I would say that the theme of this story is the idea that war (or at least WWI for Italy) is pointless.
For most of the story, it seems as if the theme will be different. All the people in the train tell the couple whose son is leaving for the front that they should not be sad. It seems that the message is that the parents should not be so sad about their son going off to war.
But then the ending of the story changes things completely. It seems that the man who sounded the most patriotic didn't believe what he was saying.
This, to me, tells us that the theme is anti-war. Not even the man who seems most pro-war can seriously believe what he is saying.
You can also see this theme in how many of the other passengers do not seem committed to the war. None of the others really defends the war strongly.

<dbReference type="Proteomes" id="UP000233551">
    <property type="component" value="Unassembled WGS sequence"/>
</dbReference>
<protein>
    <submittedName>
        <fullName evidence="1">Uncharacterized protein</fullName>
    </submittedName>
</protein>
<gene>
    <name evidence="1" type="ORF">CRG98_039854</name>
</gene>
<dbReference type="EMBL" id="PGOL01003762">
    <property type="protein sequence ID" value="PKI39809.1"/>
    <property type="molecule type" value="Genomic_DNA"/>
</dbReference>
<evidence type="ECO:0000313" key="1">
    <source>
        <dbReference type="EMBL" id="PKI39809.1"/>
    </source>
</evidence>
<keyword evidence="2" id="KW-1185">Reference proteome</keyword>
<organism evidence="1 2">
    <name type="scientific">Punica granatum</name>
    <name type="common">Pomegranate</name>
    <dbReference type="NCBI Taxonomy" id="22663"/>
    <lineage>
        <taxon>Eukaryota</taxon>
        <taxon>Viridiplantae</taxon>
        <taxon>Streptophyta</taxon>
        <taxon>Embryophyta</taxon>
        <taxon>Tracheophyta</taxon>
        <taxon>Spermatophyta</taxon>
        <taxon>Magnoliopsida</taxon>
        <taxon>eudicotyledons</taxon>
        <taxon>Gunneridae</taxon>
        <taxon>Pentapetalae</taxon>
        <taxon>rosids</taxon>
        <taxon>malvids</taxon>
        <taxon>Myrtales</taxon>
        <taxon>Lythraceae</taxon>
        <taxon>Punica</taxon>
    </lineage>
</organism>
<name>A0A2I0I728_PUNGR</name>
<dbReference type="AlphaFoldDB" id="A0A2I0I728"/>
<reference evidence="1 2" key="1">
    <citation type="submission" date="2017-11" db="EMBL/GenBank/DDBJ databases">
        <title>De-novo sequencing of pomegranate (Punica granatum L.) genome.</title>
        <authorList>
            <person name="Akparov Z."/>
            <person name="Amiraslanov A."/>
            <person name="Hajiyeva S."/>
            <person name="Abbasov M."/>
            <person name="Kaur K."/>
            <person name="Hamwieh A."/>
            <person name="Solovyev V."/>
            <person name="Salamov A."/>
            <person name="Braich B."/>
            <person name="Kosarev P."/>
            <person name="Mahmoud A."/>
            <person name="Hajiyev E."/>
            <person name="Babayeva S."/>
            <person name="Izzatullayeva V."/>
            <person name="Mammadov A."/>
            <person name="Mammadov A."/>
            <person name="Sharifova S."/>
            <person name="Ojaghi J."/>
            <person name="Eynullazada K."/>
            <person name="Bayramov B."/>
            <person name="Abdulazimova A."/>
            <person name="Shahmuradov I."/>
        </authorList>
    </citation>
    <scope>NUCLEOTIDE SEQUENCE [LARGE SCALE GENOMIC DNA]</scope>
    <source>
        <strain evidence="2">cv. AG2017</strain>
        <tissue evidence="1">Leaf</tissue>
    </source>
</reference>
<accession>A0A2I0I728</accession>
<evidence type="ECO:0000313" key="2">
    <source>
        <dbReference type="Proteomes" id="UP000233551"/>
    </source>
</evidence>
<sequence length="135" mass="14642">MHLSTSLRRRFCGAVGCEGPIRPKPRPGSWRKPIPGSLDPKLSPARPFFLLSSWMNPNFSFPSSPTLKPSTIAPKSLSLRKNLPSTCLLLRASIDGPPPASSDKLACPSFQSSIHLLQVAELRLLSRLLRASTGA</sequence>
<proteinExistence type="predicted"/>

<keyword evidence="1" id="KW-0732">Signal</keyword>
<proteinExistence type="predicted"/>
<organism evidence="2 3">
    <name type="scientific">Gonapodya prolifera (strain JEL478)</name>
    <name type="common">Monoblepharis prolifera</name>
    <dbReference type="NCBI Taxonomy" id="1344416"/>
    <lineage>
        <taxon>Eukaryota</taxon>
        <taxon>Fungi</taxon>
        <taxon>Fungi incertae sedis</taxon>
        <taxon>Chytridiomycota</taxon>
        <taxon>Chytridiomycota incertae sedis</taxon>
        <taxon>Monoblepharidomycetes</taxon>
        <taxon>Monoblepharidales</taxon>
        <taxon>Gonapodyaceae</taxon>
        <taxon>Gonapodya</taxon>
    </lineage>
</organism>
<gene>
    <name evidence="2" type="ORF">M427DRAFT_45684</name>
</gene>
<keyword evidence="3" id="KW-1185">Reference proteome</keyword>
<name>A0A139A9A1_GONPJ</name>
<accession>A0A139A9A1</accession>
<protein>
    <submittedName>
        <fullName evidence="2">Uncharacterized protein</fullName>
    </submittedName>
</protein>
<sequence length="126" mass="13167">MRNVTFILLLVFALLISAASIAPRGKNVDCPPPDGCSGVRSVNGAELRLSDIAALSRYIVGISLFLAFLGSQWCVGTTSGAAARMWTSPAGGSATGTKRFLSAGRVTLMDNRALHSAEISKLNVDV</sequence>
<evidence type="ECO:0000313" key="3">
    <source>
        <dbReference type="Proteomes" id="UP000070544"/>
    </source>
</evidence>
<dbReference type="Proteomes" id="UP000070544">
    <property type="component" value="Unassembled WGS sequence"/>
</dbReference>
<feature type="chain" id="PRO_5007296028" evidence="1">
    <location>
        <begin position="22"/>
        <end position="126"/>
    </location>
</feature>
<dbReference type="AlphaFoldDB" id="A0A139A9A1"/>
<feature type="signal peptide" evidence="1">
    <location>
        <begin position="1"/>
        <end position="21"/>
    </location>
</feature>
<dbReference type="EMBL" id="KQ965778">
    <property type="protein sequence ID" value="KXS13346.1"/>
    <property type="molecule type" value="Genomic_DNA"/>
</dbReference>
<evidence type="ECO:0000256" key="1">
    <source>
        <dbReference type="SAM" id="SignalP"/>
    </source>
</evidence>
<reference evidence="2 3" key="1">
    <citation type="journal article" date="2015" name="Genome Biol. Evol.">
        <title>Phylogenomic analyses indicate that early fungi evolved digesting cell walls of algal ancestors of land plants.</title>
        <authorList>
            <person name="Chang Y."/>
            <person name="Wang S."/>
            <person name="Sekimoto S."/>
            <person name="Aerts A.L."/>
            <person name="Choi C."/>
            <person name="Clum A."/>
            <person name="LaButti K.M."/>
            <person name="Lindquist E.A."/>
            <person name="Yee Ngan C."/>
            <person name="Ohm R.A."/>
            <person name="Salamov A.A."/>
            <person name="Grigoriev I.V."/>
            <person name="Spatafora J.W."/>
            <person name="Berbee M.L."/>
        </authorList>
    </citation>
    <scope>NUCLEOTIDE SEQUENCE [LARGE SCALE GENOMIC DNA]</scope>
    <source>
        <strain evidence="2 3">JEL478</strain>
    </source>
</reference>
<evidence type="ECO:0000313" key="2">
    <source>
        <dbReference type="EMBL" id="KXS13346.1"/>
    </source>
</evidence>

The overriding theme in Pirandello's work is the inescapable premise that the existing orders that helped to provide meaning and understanding no longer apply in the modern setting. The traditional forces that guided individuals such as nationalism, religious fervor, the loyalty in serving one's country, or doing what parents or elders prescribed ring hollow when confronted with the horrific nature of war, specifically World War I. One of the most tragic elements of this particular conflict was that so many who participated believed in the structures that provided guidance and direction. The emptiness of these particular domains help to make the situation of the soldiers and families who saw them perish even more painful. When the wife asks the boastful man about his son and the uncontrollable torrent of tears bursts through, it is almost a confirmation that the structures that helped to provide structure to so many have been rendered useless. It is a moment reminiscent of Yeats' belief in "the centre cannot hold, mere anarchy is loosed upon the world."